Allergies or coronavirus? Doctors explain how to tell the difference

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Whats the difference between a coldthefluand coronavirus

It’s spring, and across much of Canada, that means the start of allergy season. But this year, allergy sufferers might be more anxious than usual, wondering whether their sniffles are just allergies, or the start of a novel coronavirus infection.

“It’s different from place to place, but here in Ontario, we’ve already started tree pollen season,” said Dr. Susan Waserman, an allergist and professor of medicine at McMaster University.

People sensitive to tree pollen might be starting to experience symptoms already, she said.

But luckily, it’s possible to distinguish between allergy symptoms and COVID-19.

With allergies, “it’s running nose, sneezing, it’s itchy nose, it’s itchy watery eyes, stuffiness,” said Dr. Anne Ellis, professor and chair of the division of allergy at Queen’s University’s school of medicine.

“For some people who get postnasal drip, there is an associated mild cough.”

COVID-19, as a viral infection, would have symptoms that you wouldn’t normally see with allergies, Ellis said.

While it can give you some upper respiratory symptoms, like a cough, its most distinguishing symptoms won’t generally occur with allergies, Ellis said.

“Fever, muscle aches and pains, just generally feeling completely wiped out, these would be a hallmark that you might actually have a viral infection.”

Waserman also highlighted fever as a distinguishing symptom.

“You don’t see fever with allergic disease, so that’s a distinguishing feature,” Waserman said.

“You may have some sneezing in COVID, but at the end of the day, the main things that you are looking for are fever, cough, lots of fatigue and ultimately difficulty breathing in those who have more severe disease.”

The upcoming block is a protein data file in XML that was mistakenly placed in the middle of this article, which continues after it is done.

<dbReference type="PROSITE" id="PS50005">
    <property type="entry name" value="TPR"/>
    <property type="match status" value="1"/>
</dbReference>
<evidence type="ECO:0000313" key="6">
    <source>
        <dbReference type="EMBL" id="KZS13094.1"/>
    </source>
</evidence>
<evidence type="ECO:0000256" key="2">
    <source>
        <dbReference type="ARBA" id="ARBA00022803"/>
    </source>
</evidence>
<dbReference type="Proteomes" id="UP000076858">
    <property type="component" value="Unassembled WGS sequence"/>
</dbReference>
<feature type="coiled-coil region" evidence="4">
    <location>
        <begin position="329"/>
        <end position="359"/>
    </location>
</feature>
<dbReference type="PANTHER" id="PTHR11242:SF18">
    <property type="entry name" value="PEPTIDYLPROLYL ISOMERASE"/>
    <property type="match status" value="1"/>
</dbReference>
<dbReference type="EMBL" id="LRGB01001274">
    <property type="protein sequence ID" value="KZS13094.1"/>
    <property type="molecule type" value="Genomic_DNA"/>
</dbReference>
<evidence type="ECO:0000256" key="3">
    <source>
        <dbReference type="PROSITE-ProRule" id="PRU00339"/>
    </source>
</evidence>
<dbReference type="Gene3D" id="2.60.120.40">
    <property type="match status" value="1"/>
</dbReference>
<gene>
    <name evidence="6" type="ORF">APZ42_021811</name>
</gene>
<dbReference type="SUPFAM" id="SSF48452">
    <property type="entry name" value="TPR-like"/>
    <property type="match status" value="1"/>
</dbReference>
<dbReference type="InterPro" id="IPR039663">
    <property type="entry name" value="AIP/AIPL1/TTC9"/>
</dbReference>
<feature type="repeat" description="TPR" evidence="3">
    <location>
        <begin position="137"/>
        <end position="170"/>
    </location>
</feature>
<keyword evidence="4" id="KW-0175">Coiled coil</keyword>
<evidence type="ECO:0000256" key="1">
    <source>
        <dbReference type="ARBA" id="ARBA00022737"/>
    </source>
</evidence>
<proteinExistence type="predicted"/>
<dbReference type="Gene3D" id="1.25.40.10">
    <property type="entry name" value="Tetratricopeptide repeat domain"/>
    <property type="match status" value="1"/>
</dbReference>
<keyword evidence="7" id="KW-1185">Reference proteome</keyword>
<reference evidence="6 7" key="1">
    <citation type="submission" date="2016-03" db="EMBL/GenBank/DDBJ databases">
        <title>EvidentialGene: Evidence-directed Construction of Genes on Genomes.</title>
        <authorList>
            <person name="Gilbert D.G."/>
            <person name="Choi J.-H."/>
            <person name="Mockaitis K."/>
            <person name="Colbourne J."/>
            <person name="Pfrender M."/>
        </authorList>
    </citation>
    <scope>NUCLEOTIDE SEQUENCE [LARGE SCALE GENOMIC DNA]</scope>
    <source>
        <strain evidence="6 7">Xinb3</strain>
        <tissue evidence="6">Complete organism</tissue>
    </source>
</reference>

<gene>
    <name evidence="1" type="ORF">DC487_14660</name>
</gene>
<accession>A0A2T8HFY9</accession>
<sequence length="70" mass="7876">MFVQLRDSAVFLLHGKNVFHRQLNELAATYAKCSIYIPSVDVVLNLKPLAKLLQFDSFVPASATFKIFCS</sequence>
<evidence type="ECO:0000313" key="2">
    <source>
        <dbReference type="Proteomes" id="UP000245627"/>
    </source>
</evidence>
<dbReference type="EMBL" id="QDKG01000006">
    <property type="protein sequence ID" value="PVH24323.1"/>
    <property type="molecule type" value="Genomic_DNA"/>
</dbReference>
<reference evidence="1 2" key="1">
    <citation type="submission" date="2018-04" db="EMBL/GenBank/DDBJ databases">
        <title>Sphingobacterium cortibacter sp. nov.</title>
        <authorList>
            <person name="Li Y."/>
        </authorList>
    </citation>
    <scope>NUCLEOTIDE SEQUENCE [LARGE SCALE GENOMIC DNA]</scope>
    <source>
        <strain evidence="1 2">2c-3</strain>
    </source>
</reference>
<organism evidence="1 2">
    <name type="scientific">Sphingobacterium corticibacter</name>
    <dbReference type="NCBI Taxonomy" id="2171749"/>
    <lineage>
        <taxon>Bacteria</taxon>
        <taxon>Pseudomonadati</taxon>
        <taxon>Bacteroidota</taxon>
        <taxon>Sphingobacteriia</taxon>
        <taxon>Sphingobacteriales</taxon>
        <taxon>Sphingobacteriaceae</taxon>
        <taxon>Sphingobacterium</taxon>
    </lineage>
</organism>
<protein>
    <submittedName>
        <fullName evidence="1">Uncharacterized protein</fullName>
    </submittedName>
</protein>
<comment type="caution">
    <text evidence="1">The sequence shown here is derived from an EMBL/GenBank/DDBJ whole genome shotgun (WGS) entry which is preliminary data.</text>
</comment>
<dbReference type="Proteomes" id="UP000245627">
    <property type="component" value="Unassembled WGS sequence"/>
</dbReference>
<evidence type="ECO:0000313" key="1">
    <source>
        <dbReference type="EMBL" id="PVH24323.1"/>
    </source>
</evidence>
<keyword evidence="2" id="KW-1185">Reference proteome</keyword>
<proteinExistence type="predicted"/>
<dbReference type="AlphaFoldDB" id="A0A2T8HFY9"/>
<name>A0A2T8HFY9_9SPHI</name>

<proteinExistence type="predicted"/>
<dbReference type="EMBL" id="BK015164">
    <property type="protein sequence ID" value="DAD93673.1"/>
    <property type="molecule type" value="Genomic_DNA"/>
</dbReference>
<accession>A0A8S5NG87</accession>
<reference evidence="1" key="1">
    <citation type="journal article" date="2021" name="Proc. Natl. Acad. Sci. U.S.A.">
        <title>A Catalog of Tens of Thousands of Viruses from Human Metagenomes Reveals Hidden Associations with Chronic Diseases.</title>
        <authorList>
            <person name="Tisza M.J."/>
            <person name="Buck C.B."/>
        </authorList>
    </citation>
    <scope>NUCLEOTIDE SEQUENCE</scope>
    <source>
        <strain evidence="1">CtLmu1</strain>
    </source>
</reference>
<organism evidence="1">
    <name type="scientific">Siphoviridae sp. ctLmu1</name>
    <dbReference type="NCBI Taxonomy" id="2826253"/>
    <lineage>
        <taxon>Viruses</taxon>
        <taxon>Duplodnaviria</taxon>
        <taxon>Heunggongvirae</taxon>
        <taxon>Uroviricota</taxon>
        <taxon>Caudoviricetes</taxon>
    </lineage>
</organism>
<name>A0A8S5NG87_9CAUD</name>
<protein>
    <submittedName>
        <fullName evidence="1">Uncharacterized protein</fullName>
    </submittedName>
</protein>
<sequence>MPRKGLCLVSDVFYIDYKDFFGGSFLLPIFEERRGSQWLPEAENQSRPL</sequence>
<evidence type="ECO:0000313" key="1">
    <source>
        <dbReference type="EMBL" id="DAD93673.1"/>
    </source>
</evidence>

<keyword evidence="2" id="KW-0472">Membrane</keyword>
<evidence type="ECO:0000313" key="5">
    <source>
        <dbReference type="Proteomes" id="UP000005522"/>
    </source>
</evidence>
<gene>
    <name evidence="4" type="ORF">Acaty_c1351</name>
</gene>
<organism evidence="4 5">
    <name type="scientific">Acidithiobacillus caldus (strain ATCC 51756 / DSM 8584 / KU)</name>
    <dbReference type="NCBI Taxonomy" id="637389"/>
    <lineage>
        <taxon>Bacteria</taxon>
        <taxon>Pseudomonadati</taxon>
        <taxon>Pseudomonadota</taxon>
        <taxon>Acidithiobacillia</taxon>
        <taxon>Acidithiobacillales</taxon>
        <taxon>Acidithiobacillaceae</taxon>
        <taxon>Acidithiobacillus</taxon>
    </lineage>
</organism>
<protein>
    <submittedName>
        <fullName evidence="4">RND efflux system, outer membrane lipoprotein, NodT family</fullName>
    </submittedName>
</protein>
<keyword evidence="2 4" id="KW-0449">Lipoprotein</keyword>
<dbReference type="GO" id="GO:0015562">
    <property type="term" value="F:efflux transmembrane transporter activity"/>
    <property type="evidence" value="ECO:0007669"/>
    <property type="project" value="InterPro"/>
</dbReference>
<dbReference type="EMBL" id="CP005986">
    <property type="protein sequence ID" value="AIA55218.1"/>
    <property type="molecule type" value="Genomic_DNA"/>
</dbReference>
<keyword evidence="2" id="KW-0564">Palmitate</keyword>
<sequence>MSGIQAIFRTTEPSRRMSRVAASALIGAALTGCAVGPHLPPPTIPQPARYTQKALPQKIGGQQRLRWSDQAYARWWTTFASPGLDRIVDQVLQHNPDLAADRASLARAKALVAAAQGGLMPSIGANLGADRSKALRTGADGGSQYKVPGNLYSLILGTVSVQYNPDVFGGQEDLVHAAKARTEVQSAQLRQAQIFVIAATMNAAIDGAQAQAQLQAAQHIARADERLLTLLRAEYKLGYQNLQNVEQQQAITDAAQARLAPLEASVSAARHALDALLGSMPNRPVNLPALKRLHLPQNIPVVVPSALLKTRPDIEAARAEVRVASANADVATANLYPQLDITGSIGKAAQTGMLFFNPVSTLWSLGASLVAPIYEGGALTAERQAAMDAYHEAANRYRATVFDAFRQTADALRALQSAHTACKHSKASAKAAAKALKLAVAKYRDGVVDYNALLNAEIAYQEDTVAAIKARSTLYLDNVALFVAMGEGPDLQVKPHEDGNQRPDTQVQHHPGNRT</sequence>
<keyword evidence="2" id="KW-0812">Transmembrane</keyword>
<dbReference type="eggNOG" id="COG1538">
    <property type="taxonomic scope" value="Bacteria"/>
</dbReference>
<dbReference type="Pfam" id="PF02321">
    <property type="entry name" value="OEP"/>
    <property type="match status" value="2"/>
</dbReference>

There are viruses other than COVID-19, too, like colds and flu, that can cause symptoms, Waserman said.


The other important thing both Ellis and Waserman note is that if you normally get allergy symptoms at this time of year, and you’re getting the same ones this spring, there’s a good chance it’s just your regular seasonal allergy returning.

“If you’ve had allergies before, and they seem like they’re doing the exact same thing as they did last year, then it’s probably your allergies and it probably isn’t COVID-19 in disguise,” Ellis said.

Also, if you take your regular allergy medication and your symptoms clear up, then that’s probably a pretty good indication it’s allergies.

“You wouldn’t expect a viral infection of any kind to respond to an antihistamine,” she said.

If, however, you still think you have COVID-19, Ellis recommends you get in touch with a health-care provider. If your symptoms are mild, depending on where you are, you might not end up getting tested but should self-isolate until you’re well, she said.

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